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    Auto Gas Gauge Problems Probed

    Reaction of silver, elemental sulfur could be the culprit.

    NEW ORLEANS -- Early last month, Marathon Ashland Petroleum LLC encountered a situation in Louisville, Ky., in which cars inexplicably ran out of gas, that was eerily similar to a problem that Shell Oil Co. announced in the New Orleans area last week, reported the New Orleans-based Times Picayune.

    Although Marathon Ashland is still investigating the matter, a spokeswoman said the company believes it may have isolated the culprit: elevated levels of what chemists call elemental sulfur. Similar problems have been reported in Toronto and in Pennsylvania.

    The problem was not simply the presence of sulfur, said Linda Casey, the Marathon Ashland spokesperson. Indeed, Casey said the levels of sulfur in the gasoline were within the bounds of what's allowed by federal regulations and industry standards. The problem, Casey said, appears to have been the form of the sulfur in the gasoline.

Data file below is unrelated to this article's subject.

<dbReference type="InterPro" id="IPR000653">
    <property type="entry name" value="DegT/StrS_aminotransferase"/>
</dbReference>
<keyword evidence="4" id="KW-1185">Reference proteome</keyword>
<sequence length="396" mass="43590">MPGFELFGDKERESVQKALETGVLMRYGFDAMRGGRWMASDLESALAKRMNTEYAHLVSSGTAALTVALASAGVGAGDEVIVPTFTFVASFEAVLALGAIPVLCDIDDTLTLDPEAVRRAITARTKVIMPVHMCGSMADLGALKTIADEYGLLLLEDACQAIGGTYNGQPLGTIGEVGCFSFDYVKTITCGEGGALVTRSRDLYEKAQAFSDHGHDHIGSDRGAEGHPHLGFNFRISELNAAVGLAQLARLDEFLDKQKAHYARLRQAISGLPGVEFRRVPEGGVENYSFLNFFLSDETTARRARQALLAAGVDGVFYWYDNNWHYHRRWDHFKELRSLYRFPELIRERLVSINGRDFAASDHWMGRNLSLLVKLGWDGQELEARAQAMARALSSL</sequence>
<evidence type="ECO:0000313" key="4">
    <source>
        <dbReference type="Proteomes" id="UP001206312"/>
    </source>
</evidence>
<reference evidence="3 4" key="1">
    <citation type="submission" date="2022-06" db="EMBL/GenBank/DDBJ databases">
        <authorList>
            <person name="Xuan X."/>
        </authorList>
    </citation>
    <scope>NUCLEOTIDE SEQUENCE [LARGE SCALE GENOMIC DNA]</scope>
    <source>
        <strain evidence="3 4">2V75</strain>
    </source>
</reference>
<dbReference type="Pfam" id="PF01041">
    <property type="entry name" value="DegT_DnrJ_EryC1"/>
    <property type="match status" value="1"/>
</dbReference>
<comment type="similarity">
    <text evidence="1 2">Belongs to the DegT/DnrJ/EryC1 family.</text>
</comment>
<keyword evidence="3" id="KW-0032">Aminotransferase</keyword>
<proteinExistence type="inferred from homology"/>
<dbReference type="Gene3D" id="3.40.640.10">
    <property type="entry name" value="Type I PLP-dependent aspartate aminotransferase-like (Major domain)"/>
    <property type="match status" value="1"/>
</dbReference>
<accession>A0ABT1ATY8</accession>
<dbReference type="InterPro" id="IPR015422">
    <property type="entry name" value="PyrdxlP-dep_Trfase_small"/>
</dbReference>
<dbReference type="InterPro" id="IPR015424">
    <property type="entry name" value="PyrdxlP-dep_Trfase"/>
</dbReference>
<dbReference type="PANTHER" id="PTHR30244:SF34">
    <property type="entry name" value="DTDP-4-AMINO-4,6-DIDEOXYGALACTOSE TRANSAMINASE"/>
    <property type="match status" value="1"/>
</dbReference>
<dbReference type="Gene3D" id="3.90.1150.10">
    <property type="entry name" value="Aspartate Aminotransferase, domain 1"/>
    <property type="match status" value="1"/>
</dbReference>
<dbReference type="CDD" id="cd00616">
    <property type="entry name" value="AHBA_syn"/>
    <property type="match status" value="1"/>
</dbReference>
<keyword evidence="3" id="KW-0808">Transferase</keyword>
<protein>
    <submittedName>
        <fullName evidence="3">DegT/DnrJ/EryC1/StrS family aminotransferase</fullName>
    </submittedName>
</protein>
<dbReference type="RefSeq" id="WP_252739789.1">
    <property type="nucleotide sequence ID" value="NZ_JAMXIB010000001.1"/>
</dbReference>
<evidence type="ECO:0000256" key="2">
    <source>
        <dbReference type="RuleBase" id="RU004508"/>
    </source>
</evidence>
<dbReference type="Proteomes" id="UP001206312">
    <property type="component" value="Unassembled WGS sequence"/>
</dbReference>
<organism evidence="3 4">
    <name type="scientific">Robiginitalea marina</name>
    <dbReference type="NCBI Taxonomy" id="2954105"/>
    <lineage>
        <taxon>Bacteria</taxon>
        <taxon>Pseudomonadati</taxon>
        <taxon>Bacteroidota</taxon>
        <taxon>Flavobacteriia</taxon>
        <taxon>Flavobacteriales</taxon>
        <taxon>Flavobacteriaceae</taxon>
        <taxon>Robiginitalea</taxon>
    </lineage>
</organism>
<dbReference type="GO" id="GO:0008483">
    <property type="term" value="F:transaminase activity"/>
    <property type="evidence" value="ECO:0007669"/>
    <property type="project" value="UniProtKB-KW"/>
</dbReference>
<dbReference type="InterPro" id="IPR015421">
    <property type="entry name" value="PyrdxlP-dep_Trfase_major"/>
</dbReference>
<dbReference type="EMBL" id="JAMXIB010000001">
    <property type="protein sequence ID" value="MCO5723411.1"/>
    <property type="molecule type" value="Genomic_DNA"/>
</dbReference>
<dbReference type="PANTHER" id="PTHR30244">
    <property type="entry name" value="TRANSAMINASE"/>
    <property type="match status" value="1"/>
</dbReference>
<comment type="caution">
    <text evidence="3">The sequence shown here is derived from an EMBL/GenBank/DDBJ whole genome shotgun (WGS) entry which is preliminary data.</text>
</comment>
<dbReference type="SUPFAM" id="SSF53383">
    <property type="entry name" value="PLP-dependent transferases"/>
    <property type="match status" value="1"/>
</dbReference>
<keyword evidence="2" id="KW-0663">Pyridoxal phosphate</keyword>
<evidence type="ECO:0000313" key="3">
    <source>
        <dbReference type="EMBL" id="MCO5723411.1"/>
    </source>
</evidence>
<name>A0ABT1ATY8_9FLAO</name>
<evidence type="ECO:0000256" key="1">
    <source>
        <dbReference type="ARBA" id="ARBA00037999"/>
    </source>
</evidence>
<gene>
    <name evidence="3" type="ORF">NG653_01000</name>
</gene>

The hypothesis here is that a particular form of sulfur found in the gasoline, which spokesmen for two companies referred to as "elemental sulfur," may have reacted with silver used in the gasoline gauges of some cars.

    On Wednesday, Attorney General Charles C. Foti Jr. said that he has opened an inquiry into the fuel problem in New Orleans. "I want to make sure consumers get the help they need, or at least know where they can find answers to their questions," Foti said.

    Notwithstanding the focus on elemental sulfur, the ultimate source of the problems remains a mystery. Marathon Ashland's Casey said her company had been working with the U.S. Big Three automakers to try to understand the problem, which she said doesn't seem to affect some imports. And the company, she said, has found a process called a "silver strip test" that detects elemental sulfur. The company has also developed a fuel additive to fix the problems in affected gasoline.

    But at the end of the day, Casey said, the roots of the problems are simply unknown. "We're not ready to put a label on anything as the cause," she said. "There are just too many unknowns now. The investigation is going to take some time."

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